Is Childfree the new Conscientious Choice?
Experts are urging us to slow down, and confirming I’m not a heartless bitch.
In the mid-eighties rural south I was an anomaly for not wanting a baby. Steeped in Bible verses and evangelical Christendom, I believed I was a sign of the times: having “no natural affection” like it says in second Timothy.
Since I was a small child, I’ve had no interest in playing caregiver to an infant. And since learning where they came out, I’ve had zero desire to create one from my body. Even as a kid, it seemed so strange and unnatural that anyone would want go through that, let alone spend all their play time pretending about it.
I saw commercials with little girls in sheer rapture for pissing, shiting, and crying ‘life-like’ dolls, and recoiled in disgust. I’m going to finally admit something here: I don’t think your babies are cute, and I never have. Not the real ones, not the play ones.
Of course it was explained to me, over and over, that I would change my mind someday. It would hit me and I would suddenly understand, and want a brood of my own.
A good intentioned elderly couple went as far as buying me a baby doll, since I didn’t have any. I reluctantly but graciously accepted the gift, and felt guilty as it collected dust before finding its home at a thrift store (hey, at least somebody who wanted it got a ‘practically brand-new’ doll on the cheap).
Despite the glaring economic and educational disadvantage that so many people around me faced, they continued to encourage and prioritize my interest in reproduction over education or self-improvement.
As someone who has spent most of my life at or below the poverty level, this behavior makes no sense. I was born into a situation where resources were scarce, so how would bringing more helpless, resource-consuming humans in before addressing the existing issues improve my plight?
At thirty-three I can proudly say I am the oldest (female) member of my family that has not reproduced. I haven’t added another life to this unstable, unpredictable, and at times unsafe existence of mine.
I can also say that, so far, there hasn’t been a moment where I just started craving the idea of a baby either. That isn’t to say I can’t see the value in family or investing in our collective future, but the urge to include my personal genetic makeup isn’t involved.
I love my partner and his family. I love my unofficially adoptive family, who introduced me to him. Through them I began to see what those words really meant in action, and what they looked like when passed down for generations.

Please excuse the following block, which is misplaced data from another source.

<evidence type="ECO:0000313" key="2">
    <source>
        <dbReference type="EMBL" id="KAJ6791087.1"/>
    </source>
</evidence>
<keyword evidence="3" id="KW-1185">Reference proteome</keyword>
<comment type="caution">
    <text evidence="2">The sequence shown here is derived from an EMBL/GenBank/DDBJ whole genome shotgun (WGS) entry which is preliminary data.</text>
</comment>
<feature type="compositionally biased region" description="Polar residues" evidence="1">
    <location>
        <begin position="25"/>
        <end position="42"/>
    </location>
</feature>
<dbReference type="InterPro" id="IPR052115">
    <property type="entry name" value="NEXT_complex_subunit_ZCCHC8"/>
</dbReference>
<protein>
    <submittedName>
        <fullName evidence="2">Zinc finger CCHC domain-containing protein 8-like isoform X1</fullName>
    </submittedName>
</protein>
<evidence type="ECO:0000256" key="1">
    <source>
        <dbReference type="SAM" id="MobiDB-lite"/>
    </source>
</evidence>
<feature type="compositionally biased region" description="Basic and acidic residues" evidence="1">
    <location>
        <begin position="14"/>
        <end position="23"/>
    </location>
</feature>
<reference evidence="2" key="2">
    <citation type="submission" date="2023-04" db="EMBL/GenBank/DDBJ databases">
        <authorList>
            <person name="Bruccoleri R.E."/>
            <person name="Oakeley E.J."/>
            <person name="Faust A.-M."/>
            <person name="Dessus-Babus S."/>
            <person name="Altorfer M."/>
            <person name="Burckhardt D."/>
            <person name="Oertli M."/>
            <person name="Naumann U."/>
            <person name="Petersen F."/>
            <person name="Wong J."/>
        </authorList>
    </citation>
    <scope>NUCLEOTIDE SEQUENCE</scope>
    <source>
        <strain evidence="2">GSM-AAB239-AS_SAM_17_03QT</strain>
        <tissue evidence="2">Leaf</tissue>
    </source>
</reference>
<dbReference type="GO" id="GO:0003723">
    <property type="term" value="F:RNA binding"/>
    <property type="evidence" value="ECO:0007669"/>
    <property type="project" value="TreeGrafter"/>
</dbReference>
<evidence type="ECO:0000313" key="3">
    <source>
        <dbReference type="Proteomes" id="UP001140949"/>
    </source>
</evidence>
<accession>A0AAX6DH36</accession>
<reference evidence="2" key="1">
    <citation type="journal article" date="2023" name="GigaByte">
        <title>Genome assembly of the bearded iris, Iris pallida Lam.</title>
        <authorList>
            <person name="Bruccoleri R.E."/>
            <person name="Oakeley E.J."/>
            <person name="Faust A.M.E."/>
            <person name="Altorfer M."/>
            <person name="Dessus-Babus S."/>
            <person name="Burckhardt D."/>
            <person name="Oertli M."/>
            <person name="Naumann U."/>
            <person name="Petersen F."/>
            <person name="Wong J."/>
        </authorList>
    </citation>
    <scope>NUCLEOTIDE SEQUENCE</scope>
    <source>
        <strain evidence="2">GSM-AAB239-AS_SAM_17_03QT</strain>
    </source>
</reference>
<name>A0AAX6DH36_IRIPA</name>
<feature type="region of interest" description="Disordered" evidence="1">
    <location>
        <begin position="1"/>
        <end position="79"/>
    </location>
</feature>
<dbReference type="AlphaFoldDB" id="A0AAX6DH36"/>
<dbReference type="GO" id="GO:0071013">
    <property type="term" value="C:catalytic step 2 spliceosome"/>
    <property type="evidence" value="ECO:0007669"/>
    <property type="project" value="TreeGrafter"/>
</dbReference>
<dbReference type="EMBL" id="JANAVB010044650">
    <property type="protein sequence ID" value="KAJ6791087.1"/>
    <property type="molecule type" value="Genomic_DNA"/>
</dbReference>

Part of loving your children, adoptive or traditional, is being able to provide for them, emotionally and financially. Many, if not all, of the difficult or downright abusive situations I found myself in as a child can be traced to one or both of these things.
We, as a species, are now facing the same problem. Human induced climate change is already claiming lives by the thousands, and a growing population means exponentially more humans to impact the environment. We stare down global inequality, taxing the earth too much so some can grow fat, yet we want more. Some literally starve to death while others waste enough food to feed everyone.
As the Bioethics research scholar Travis Rieder from John Hopkins University put it in his recent article, Bioethicist: The climate crisis calls for fewer children, “In fact, it [rising global temperatures] escalates the injustice, as the global wealthy have benefited from and contributed to climate change the most, while the global poor will be hurt the first and worst.”
Given this information, it seems a little selfish to make your own child when there’s so many out there that aren’t having their basic needs met, knowing you’re contributing to that inequality on multiple fronts. Of course, charities and child service agencies are largely broken, and adoption is costly and time consuming. But, then again, so the is world we live in and raising a human.
I’m also not suggesting that abstaining from reproduction or adoption are the only options for the environmentally conscientious, but I think anyone considering bringing a new life into the world should consider the life that already exists in the world and what their choices mean to everyone else living in it.
As Travis explains it, “A radical concern for climate change is precisely motivated by a concern for human life — in particular, the human lives that will be affected by climate disruptions.” No one is suggesting a lack of empathy or family, but a different mindset is clearly necessary if we are to avoid massive scale ecological disruption.
This could mean investing in yourself via education, therapy, and social infrastructure before having a child of your own, so that you can properly provide for them. This could mean waiting longer or having fewer children. This could mean getting involved in your community and volunteering with kids in need. This could simply mean not pushing babies and motherhood on uninterested children, or making them feel like aliens for not finding infants fascinating.
Ultimately, we need to stop thinking of having children as a right or entitlement, and start thinking of it as something that some people choose to do, and not as something everybody just does.